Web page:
This is a personal post. I won’t be offended if you skip it. But as always, this little tiny space on the internet, is my place for the thoughts I carry with me and the thoughts I have right now are about this tiny space and the role I play.
Two weeks ago, I was working from home, probably checking email, Twitter, Facebook, or something else that required me to focus on my screen. My kids were home, doing something, and Oskar, my five-year-old, walked up to me and said, “Mom, you work a lot.” He then walked away.
For the past two weeks, these words have hit me hard, because he is right. I work a lot. I work all the time. I work early in the morning, in the car when my husband is driving, late at night after my kids go to bed. When I check social media, my mood changes. I withdraw from my family. I let the words of strangers affect my family as I get caught up in emotions I don’t need to have. I have lost count of how many times I have had to catch my husband up on something that happened on social media which is now pulling me away from my family. And if I am not working, I am thinking about work. About everything I need to take care of online, the comments, the tweets, the posts, the little stuff that comes with doing the work that I have chosen to do. Not my full-time teaching job, but my self-chosen extra work that has brought me into the lives of many others.
And while I am honored beyond words that anyone chooses to spend any time with any of my words, my ideas, or my projects, I also have no balance. I have high blood pressure. I have started having panic attacks. In fact, I had one earlier today started by an email.
Before all of this, this blog being read by others, this living in a very small public eye, I never had panic attacks. I didn’t fully understand what it meant to feel like you have disappointed strangers. I didn’t fully understand what it feels like to be seen as someone who had all of the right answers, or to be seen as someone who should just learn to keep her mouth shut. I never brought my computer with me on vacation. I didn’t need unlimited data just to keep up with all of the notifications, wants, questions and needs that pile up. I didn’t look at my to be read shelf as work.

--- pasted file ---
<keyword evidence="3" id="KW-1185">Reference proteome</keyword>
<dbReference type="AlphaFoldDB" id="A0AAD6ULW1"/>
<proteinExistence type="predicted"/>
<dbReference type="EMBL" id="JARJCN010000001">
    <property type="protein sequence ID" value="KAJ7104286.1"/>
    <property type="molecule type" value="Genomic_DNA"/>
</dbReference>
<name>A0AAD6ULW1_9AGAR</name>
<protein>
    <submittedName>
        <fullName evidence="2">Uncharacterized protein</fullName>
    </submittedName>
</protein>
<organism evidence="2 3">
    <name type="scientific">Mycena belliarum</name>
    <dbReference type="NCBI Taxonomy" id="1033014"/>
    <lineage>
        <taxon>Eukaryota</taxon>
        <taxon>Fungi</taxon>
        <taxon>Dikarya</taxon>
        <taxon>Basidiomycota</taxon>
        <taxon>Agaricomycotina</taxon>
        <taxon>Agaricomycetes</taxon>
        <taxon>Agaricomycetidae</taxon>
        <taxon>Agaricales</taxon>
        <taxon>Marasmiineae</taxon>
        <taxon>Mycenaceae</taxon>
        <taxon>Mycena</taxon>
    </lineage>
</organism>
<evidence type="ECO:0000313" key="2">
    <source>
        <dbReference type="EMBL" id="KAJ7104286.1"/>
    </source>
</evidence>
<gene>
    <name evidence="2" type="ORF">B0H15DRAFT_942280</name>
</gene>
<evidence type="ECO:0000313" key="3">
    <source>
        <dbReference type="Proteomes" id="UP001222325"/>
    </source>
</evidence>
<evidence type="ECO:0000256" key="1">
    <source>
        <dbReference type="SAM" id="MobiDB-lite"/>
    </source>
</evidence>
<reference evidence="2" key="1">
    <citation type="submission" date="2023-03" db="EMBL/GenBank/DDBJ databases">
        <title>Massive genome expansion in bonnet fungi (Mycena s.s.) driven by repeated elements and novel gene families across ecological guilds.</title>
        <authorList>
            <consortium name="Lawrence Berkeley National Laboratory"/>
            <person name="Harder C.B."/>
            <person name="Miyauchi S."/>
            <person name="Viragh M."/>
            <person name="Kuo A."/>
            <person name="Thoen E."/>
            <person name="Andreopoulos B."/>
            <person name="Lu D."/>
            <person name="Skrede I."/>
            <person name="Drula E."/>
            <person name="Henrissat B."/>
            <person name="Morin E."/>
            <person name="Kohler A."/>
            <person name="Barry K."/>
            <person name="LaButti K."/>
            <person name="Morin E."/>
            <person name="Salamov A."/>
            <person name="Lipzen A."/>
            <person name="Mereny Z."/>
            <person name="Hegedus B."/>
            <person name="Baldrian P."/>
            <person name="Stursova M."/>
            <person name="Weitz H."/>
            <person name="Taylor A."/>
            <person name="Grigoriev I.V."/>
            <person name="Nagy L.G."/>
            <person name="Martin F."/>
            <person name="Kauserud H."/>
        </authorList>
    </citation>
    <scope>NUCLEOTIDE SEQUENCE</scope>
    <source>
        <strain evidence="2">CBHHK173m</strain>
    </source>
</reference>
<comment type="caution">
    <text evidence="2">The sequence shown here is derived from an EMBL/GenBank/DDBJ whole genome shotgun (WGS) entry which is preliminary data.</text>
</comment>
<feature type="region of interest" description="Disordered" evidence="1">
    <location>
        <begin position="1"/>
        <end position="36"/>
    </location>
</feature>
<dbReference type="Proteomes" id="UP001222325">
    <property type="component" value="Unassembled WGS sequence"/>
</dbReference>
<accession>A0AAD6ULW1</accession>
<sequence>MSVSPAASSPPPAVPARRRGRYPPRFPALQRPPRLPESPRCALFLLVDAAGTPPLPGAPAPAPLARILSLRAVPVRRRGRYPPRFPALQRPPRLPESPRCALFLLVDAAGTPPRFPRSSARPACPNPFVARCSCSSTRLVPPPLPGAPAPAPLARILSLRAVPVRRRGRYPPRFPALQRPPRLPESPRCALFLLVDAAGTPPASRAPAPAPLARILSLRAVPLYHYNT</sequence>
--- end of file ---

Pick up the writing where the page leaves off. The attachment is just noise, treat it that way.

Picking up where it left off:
I knew what it meant to be just Pernille, a goofy, introverted, yet outspoken woman who loved her life with all of her heart. Not Pernille Ripp who somehow has become someone I can’t live up to be.
Last week, I was supposed to speak at ISTE alongside some fantastic colleagues. I was excited, yet nervous. Once I got to ISTE though, I was overwhelmed, and not in a good way. There was personal stuff going on at home, I was not feeling well healthwise, and the panic started to creep in. How could I possibly live up to people’s expectations when I felt this awful? Then other stuff happened and I made the decision to go home. While it was the only decision I could make personally, it meant that I let others down. That I broke a professional promise. I never do this and yet I did it this time. If you are one of the ones that I let down by not being there, I am so sorry. If you waited in line, I am so sorry. If you are one of the ones affected by my decision, I am so sorry. I hope to make it up to everyone somehow.
But it speaks to my larger reality right now; my priorities are screwed up. I work too much. I worry too much. I give too much of myself to have enough left at the end of the day. And it is only getting worse. My doctor is telling me to stop and my kids are reminding me to listen.
So it is time for me to step back a bit. To do less work publicly, to share less, to not be so immediately available. To be just Pernille, the person who doesn’t have all of the answers necessarily. That only creates something because she cannot help it. That gives all of her when she is in a public space, but then steps back when she is private.
I find so much joy in the work that I get to do with kids, with adults, and I don’t want to lose that. I want to reclaim the joy. The experimentation. The carefree.
So if you don’t hear from me for a while, I hope it is ok. If I don’t take care of your question for a while, I hope it is ok. I will still be out there, sometimes on the road, sometimes behind my screen, but I can’t keep this up. I don’t want to keep this up.
Take care of yourself, it is time for me to do the same.